An Interview With Josh Patterson at The Village Church

On Thanksgiving morning 2009, life changed for Pastor Matt Chandler. Life and perspective also changed for the church he pastored, The Village Church in Flower Mound, Texas.

Matt suffered a seizure in his home and was diagnosed with a malignant brain tumor. The first reaction of the church’s leadership and congregation was the right one: to pray and fast for healing. Over time, leadership began to think about what was next for the church. Their primary communicator to the thousands of people gathered in services each week wasn’t going to be teaching anytime soon–and perhaps, never again.

Recently, I had the privilege of interviewing Josh Patterson, Lead Pastor over Ministry Leadership at The Village Church, who’s served on staff alongside Matt since 2004 and been integral to God’s work there. He’s also co-author of Creature of the Word, in which he effectively lays out the “Scripture-based beauty of a Jesus-centered church.”

Check out how this church dealt with their pastor’s sickness and planned for an uncertain future.

An Interview with Josh (my questions are in bold)

Did The Village have a succession plan in place when Matt got the news on his cancer?

No, we did not have a formal succession plan in place. But we did, by God’s grace, have the right team in place to lead the church through that particular season and through any potential succession. Although burdened and shocked with the reality before us, we felt prepared to walk through it even without a detailed plan in place. Principally, we had invested more in having the right leadership team in place rather than a specific plan.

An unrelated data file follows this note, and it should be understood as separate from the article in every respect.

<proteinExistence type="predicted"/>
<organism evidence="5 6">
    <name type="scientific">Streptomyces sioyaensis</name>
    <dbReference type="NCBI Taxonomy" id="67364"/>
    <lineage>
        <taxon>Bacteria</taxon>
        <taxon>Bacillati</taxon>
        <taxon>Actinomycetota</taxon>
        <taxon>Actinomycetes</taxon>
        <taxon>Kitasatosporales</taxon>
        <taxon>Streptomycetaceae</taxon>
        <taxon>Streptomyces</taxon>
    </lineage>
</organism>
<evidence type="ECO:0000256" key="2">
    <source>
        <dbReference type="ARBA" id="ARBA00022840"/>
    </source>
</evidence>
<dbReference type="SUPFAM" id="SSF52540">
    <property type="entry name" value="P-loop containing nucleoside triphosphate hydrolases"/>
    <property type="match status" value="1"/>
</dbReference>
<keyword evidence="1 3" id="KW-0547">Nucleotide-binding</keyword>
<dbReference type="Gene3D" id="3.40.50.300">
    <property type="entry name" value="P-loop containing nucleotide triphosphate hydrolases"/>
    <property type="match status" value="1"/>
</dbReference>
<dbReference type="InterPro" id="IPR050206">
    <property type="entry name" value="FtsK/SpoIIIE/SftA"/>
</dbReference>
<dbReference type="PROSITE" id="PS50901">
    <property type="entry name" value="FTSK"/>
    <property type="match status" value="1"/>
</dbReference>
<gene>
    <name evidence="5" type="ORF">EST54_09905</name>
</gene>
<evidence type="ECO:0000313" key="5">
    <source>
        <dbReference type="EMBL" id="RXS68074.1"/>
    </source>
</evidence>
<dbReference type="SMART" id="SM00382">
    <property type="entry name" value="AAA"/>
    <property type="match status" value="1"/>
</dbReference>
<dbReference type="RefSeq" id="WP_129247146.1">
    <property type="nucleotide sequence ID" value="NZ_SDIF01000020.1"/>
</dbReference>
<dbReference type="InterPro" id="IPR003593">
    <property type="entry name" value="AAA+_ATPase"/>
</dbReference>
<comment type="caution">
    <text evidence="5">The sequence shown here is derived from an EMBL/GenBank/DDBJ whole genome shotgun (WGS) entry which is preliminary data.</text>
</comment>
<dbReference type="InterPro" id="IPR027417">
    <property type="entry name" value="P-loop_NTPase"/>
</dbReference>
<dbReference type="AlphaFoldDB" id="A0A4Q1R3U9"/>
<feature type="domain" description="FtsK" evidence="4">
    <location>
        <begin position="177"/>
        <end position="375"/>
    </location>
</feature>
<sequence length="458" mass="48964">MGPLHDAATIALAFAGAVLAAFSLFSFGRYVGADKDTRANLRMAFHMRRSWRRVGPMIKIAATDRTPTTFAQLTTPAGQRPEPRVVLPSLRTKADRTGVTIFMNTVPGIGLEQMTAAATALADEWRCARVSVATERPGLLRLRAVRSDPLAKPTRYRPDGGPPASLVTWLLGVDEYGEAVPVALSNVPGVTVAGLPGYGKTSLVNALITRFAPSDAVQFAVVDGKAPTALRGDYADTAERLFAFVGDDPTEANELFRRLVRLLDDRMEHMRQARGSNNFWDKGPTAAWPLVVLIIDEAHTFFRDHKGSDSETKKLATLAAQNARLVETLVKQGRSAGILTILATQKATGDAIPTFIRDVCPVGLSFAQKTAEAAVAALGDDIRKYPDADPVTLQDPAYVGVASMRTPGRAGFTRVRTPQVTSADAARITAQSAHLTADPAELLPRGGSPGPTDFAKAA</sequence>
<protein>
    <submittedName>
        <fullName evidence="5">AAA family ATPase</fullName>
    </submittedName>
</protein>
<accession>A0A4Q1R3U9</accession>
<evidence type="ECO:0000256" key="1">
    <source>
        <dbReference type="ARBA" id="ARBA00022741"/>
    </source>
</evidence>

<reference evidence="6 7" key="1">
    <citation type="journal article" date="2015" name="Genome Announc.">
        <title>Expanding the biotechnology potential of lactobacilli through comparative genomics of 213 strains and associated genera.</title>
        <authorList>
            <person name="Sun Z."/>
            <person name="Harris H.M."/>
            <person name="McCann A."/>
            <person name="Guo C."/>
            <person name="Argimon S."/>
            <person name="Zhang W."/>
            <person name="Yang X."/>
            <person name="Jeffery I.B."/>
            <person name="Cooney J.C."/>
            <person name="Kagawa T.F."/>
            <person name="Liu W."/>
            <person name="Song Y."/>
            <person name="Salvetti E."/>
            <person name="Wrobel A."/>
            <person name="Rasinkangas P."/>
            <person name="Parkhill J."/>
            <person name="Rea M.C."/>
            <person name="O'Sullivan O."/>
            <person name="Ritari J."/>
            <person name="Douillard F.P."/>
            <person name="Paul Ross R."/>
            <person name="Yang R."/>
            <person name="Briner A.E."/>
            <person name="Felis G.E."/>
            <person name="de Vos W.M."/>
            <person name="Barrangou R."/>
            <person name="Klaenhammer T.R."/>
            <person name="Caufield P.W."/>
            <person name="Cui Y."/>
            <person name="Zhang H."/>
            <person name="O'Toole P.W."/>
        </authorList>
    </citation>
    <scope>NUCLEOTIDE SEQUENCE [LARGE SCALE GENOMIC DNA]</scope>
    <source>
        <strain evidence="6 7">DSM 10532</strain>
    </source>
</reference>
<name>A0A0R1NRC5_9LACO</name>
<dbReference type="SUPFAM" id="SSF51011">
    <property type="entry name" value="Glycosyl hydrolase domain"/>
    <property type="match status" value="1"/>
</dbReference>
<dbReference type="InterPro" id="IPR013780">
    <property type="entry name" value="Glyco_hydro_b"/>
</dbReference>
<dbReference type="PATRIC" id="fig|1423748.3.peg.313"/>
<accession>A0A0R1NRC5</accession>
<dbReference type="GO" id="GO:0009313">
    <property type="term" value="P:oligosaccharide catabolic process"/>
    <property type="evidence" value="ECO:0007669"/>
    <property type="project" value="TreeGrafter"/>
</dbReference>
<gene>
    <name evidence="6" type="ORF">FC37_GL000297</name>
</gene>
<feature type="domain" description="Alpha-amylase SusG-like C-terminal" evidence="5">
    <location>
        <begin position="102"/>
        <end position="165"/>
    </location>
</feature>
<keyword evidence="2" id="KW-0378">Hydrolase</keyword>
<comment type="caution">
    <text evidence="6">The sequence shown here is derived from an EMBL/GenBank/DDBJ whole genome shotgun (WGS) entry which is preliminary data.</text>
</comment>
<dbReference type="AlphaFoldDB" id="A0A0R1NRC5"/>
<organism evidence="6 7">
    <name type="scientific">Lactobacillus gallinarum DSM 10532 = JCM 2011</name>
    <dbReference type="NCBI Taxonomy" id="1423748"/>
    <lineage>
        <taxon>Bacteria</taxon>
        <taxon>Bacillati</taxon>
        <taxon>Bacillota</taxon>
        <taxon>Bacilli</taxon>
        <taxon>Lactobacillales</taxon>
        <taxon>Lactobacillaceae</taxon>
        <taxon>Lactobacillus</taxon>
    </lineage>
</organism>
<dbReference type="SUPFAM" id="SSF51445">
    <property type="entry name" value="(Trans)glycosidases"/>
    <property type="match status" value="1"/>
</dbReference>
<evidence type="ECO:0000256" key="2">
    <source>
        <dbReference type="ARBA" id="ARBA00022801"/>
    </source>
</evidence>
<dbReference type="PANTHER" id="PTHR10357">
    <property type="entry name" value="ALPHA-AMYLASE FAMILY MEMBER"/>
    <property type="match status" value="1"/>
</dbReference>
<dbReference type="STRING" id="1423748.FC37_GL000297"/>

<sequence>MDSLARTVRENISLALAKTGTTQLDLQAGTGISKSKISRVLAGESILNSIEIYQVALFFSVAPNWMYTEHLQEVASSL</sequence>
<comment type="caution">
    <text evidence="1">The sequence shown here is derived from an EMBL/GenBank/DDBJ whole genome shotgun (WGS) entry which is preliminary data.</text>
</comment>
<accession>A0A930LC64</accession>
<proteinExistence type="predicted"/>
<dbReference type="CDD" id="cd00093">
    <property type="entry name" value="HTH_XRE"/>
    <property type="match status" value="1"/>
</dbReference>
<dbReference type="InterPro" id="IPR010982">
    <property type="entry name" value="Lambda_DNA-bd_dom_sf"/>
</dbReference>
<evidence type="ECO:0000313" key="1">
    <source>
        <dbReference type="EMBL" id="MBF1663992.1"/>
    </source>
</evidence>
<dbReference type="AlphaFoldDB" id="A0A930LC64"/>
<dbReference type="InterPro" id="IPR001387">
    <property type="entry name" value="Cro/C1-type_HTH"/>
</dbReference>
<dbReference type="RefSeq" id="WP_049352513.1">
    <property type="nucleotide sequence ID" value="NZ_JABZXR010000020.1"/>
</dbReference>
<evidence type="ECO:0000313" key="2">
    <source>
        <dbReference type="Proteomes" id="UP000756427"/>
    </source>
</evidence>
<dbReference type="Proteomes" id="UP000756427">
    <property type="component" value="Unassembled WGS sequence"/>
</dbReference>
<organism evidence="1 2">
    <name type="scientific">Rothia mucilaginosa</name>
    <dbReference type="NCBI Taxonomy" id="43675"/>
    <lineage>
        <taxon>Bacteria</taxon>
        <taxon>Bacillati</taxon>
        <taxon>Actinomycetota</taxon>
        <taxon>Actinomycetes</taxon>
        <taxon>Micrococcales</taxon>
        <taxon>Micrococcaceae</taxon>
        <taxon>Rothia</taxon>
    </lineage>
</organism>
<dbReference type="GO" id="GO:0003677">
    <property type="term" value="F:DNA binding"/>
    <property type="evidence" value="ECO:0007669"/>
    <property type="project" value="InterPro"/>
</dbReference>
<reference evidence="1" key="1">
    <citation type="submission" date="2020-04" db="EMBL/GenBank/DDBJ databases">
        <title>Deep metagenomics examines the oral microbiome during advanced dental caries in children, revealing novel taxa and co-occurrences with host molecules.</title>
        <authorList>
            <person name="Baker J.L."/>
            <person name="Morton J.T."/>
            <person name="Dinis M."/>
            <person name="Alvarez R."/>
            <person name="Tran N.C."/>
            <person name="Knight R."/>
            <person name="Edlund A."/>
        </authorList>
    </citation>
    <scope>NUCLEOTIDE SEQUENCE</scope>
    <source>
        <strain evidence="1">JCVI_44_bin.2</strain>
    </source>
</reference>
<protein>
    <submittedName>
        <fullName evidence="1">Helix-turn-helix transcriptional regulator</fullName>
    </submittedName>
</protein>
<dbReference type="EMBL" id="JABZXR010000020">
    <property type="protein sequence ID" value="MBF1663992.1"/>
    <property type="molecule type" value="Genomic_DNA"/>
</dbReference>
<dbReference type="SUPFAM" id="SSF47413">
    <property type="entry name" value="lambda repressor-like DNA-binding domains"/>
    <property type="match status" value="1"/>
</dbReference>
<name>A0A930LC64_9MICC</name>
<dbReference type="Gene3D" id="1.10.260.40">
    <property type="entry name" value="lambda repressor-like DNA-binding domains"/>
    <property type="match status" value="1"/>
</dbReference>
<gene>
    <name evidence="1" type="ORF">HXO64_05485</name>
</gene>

How has Matt’s diagnosis caused your church to think differently about having a succession plan?

The week of Matt’s surgery we gathered as a staff to pray and process. We were shell-shocked with the news and heavy with sadness. A staff member asked us if we had a plan in place should Matt not be able to return to the pastorate. We answered honestly, “No, we don’t have a plan, and we don’t sense now is the right time to make a plan, but we do believe the Lord has assembled and prepared the right team to lead through this. If it becomes apparent that we need to make a detailed plan, then we will.”

Succession varies by context and situation. Some churches face the reality of an aging pastor, while others are confronted by daunting diagnoses. Each situation necessitates nuances and contextual decisions. Ultimately, succession is about change, and any change, whether foreseen or not, requires healthy leadership to navigate it appropriately.

The lessons we learned and the principles that continue to serve us today revolve around having the right leaders in place to navigate change. We have had a shared leadership culture with a strong plurality of voices and influences at The Village, which continues to be a blessing for the staff and church body.

Do you think churches should consider key man insurance on lead pastors?

Yes, this is something a church should consider for risk mitigation. Although it may not be the right decision for a particular church, walking through the process to make an informed decision is good and healthy.

At The Village we felt it was prudent to carry key man insurance and have had policies in place for years. In the same way that we maintain reserve cash funds, certain types of insurance are in place to help the church endure various storms.

What are some practical tips for churches to not be solely dependent on one communicator?